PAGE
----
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A Youth Wasted Climbing: Interview with David Chaundy-Smart

June 15, 2015

A YOUTH WASTED CLIMBING:
INTERVIEW WITH DAVID CHAUNDY-SMART

By Lynn Martel

No stranger to the world of climbing literature, David Chaundy-Smart and his recently published memoir, A Youth Wasted Climbing (Rocky Mountain Books), have already won the accolades of some of the most influential voices in the industry. In this interview, Lynn Martel gets behind-the-scenes with the author and digs into his writing process, his thoughts on climbing today, and how his adolescence has shaped him.

“I just didn’t understand people who found suburbia livable without something like climbing.” 

Book Mock Up_Youth4So writes David Chaundy-Smart in his entertaining, poignant, youthfully exuberant and witty memoir, A Youth Wasted Climbing, in response to his high school principal’s suggestion that he see the guidance counsellor about his passion for climbing after his ascent of the CN Tower was broadcast on the TV news.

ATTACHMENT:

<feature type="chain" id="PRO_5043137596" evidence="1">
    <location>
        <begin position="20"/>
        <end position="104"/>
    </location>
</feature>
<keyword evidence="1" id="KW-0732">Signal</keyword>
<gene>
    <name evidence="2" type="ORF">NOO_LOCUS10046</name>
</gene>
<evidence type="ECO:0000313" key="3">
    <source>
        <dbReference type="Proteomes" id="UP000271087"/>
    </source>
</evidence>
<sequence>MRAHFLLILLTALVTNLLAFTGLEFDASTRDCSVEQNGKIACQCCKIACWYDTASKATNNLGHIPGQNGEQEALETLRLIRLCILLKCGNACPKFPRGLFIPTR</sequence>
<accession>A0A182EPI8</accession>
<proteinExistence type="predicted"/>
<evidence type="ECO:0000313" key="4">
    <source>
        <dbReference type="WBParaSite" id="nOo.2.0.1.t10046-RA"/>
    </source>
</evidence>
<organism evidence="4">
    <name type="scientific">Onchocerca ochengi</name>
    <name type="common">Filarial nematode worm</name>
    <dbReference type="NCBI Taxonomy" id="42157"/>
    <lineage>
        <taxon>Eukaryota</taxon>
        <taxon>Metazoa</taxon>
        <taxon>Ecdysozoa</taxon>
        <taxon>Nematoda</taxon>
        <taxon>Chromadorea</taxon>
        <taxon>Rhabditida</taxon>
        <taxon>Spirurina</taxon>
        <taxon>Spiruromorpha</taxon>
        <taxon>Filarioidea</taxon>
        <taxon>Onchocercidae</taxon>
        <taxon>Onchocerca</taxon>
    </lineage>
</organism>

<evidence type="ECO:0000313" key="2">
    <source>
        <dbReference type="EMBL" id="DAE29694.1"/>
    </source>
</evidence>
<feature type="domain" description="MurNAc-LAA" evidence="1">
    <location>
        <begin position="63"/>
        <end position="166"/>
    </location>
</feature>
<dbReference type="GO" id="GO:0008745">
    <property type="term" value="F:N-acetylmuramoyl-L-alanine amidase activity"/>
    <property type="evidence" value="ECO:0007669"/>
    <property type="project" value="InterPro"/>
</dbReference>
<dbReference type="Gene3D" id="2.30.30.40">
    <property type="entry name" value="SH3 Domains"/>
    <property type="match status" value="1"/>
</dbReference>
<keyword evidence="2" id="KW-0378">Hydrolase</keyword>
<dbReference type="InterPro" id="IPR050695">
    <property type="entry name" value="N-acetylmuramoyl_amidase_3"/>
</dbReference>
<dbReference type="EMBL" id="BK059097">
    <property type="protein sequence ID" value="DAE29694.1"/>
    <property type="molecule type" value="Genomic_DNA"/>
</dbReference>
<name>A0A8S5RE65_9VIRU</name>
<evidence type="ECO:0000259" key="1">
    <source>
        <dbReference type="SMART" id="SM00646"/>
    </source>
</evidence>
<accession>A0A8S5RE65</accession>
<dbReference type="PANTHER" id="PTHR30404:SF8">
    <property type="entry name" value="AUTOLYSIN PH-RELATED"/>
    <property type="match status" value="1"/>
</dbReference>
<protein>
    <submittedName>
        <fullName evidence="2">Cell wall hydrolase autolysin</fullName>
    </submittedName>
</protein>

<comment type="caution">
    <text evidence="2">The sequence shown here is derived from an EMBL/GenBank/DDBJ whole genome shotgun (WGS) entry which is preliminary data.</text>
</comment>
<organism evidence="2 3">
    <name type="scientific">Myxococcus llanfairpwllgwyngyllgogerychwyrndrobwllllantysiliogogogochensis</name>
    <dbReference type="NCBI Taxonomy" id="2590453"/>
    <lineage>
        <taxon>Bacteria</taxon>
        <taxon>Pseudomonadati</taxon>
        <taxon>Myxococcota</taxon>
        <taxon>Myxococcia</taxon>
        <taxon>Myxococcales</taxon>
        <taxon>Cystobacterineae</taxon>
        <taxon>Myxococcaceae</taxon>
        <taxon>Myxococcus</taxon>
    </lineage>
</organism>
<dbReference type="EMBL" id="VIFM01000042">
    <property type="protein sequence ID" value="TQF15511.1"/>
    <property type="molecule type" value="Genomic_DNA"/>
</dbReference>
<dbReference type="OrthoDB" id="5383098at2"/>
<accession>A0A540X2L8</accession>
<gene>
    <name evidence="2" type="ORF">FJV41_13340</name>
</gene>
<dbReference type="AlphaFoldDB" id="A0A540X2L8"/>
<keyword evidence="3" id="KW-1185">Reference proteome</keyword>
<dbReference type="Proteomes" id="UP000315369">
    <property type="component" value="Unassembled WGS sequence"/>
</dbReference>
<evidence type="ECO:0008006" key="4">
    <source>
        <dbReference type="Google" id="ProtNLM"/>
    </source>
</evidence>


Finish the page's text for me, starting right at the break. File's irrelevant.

Fortunately, he ignored the suggestion and instead drove from Etobicoke, Ontario with his brother, Reg, to test their skills in the Rockies and BC’s Bugaboos. Returning to Toronto a few years later, where he’s stayed, Chaundy-Smart has continued to contribute to Canada’s climbing community, by advocating for his sport, putting up test-piece new routes in his beloved Niagara Escarpment area, and through writing. In addition to writing five climbing guidebooks, Chaundy-Smart created and remains editorial director of Canada’s climbing magazine, Gripped, which is better than ever after 17 years of publishing.

Q&A WITH DAVID CHAUNDRY-SMART

LM/ How did writing this book evolve?